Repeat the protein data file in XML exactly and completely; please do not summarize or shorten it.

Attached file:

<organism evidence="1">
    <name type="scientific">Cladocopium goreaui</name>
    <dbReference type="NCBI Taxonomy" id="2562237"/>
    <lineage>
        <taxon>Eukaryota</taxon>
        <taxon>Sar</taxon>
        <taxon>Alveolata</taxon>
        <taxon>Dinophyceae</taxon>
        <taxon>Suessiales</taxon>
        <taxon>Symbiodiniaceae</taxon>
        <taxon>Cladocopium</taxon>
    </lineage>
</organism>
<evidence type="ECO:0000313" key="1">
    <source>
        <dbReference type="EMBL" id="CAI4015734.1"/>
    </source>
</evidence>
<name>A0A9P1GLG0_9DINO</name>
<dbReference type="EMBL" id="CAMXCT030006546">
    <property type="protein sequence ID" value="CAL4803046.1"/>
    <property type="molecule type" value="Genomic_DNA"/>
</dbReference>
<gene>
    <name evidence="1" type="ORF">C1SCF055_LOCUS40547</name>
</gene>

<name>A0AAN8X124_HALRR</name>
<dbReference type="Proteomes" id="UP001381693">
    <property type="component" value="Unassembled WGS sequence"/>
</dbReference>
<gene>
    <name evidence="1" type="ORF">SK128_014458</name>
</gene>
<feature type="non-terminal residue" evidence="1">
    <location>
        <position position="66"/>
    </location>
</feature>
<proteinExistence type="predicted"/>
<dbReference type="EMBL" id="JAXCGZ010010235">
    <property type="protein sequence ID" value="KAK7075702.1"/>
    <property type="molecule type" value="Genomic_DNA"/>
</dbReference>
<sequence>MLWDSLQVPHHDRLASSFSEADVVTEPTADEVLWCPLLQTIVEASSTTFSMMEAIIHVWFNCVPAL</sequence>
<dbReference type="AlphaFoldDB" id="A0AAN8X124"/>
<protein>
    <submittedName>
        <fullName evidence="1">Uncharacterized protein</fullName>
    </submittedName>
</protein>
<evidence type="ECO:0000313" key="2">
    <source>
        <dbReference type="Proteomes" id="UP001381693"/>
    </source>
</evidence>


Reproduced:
<organism evidence="1">
    <name type="scientific">Cladocopium goreaui</name>
    <dbReference type="NCBI Taxonomy" id="2562237"/>
    <lineage>
        <taxon>Eukaryota</taxon>
        <taxon>Sar</taxon>
        <taxon>Alveolata</taxon>
        <taxon>Dinophyceae</taxon>
        <taxon>Suessiales</taxon>
        <taxon>Symbiodiniaceae</taxon>
        <taxon>Cladocopium</taxon>
    </lineage>
</organism>
<evidence type="ECO:0000313" key="1">
    <source>
        <dbReference type="EMBL" id="CAI4015734.1"/>
    </source>
</evidence>
<name>A0A9P1GLG0_9DINO</name>
<dbReference type="EMBL" id="CAMXCT030006546">
    <property type="protein sequence ID" value="CAL4803046.1"/>
    <property type="molecule type" value="Genomic_DNA"/>
</dbReference>
<gene>
    <name evidence="1" type="ORF">C1SCF055_LOCUS40547</name>
</gene>

<name>A0AAN8X124_HALRR</name>
<dbReference type="Proteomes" id="UP001381693">
    <property type="component" value="Unassembled WGS sequence"/>
</dbReference>
<gene>
    <name evidence="1" type="ORF">SK128_014458</name>
</gene>
<feature type="non-terminal residue" evidence="1">
    <location>
        <position position="66"/>
    </location>
</feature>
<proteinExistence type="predicted"/>
<dbReference type="EMBL" id="JAXCGZ010010235">
    <property type="protein sequence ID" value="KAK7075702.1"/>
    <property type="molecule type" value="Genomic_DNA"/>
</dbReference>
<sequence>MLWDSLQVPHHDRLASSFSEADVVTEPTADEVLWCPLLQTIVEASSTTFSMMEAIIHVWFNCVPAL</sequence>
<dbReference type="AlphaFoldDB" id="A0AAN8X124"/>
<protein>
    <submittedName>
        <fullName evidence="1">Uncharacterized protein</fullName>
    </submittedName>
</protein>
<evidence type="ECO:0000313" key="2">
    <source>
        <dbReference type="Proteomes" id="UP001381693"/>
    </source>
</evidence>